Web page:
Trading while caring for people and planet
Ratifications are moving ahead, if slowly, on the newly signed African Continental Free Trade Agreement (AfCFTA)—the world’s largest free trade agreement (with the most member countries) since the founding of the World Trade Organization.
The African Union and its member countries hope that, among other benefits, a free trade area will improve Africa’s economy.
For the 49 African leaders who have signed AfCFTA’s framework agreement (by end of July), a free trade area offers hope for improving socioeconomic conditions on the continent. Africa’s current economic indicators are not exactly stellar—low economic productivity, estimated to be 2000% lower than that of developed regions, is compounded by a lack of value addition to commodities in which the region holds a comparative advantage.
For example, because of low value addition, Africa earns a mere 10% of the total value of its agro-value chains. In the cocoa value chain (Africa produces 70% of the world’s cocoa), only a dismal $2 billion out of the more than $100 billion in chocolate revenues annually returns to the continent.
Similarly, up to 90% of income from coffee goes to rich consuming countries, according to the Economic Commission for Africa (ECA). And the domino effect of job loss worsens the situation.
Low productivity exacerbates unemployment. About 12 million African youths join the labour market every year to compete for just three million new jobs. A huge population of jobless youth is a ticking time bomb, warns Alexander Chikwanda, Zambia’s former finance minister, alluding to its potential to fuel unrest and political violence.
With few prospects for economic security, many young Africans have been risking their lives crossing a dangerous Mediterranean Sea in search of better opportunities overseas. Many have died on the way, some are detained, and recent reports claim others are sold in modern-day slave markets.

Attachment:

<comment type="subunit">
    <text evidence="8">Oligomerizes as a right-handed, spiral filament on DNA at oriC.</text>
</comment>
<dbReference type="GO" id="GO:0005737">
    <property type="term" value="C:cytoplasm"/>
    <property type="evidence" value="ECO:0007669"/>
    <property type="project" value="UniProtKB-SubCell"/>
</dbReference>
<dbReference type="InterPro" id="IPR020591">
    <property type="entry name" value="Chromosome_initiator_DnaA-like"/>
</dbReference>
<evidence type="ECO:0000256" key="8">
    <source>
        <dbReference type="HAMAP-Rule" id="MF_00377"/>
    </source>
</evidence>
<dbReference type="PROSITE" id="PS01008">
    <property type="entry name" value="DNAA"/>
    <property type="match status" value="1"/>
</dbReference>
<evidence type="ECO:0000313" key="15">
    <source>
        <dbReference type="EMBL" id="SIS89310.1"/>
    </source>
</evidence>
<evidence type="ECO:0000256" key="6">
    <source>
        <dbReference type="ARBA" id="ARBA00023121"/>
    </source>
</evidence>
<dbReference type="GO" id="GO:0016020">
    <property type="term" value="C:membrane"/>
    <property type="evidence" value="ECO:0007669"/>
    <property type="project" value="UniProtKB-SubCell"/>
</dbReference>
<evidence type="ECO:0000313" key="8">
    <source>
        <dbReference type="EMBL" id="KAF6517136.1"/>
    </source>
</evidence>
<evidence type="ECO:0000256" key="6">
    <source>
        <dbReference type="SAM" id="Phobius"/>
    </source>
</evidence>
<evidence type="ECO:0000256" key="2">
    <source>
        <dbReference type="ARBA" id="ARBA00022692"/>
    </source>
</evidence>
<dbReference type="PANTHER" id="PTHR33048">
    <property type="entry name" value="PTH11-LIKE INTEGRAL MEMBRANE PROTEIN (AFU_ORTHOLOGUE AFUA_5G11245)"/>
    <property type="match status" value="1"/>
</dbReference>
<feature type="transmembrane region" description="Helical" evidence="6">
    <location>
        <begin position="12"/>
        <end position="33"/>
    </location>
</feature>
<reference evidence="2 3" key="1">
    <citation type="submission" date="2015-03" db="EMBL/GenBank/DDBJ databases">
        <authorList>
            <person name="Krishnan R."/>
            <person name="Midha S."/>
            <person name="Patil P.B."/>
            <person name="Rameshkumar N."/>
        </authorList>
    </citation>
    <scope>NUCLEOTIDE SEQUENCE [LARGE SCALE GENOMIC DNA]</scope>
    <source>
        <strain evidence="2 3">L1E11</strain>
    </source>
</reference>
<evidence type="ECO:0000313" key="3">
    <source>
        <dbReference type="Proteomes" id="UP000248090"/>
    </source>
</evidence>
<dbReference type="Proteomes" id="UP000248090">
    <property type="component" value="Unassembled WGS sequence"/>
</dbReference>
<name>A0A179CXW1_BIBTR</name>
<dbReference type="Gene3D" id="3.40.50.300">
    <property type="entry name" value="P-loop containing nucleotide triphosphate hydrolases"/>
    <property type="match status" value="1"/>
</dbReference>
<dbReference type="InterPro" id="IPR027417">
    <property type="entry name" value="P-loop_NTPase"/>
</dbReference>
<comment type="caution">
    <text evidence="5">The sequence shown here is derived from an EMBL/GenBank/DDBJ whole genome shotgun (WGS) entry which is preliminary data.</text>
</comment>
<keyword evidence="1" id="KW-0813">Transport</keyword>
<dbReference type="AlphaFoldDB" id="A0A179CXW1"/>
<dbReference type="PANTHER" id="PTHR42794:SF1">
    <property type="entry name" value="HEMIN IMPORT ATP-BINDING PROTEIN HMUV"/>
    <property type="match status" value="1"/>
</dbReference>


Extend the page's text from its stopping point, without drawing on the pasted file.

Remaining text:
Still, the huge and obvious problem is climate change, which is projected to shrink average income in the poorest 40% of countries (most of them in Africa)by a whopping 75% by 2030, according to a 2015 study by the University of California, Beckley, USA.
The study focused on the relationship between temperature and economic activities in countries, and found that climate change will exacerbate global inequality, which will be harmful to particularly poor countries.
“The path does not close for a man with a machete,” says an African proverb, suggesting the AfCFTA could be the machete that catalyzes Africa’s economy. If all 55 countries join, the free trade area will consolidate a market of 1.2 billion people with a combined GDP of $2.5 trillion, according to ECA. The US business publication Bloomberg estimates the combined GDP at over $3 trillion.
A free trade area could boost intra-Africa trade to 52%. That percentage could rise to 70% by 2022, a figure higher than trade within the European Union, currently at 65%.
The AfCFTA also includes a protocol for the free movement of people that will consolidate labour opportunities across the continent and put a brake on brain drain. Currently about 33% of Africa’s skilled workforce is seeking greener pastures overseas.
At a glance, AfCFTA looks likely to create unprecedented demand that will drive local manufacturing and industrialization, particularly in the agricultural sector. An industrialized agricultural sector could become Africa’s strategic growth engine and a tool to rapidly expand its middle class, currently estimated at 300 million.
Africa could rake in $150 billion annually of value-added agro-produce, expand its economy, create thousands of jobs for the youth, mitigate carbon emissions and enhance its ecosystems’ resilience to climate change, states the New Partnership for Africa’s Development, the implementing arm of the African Union.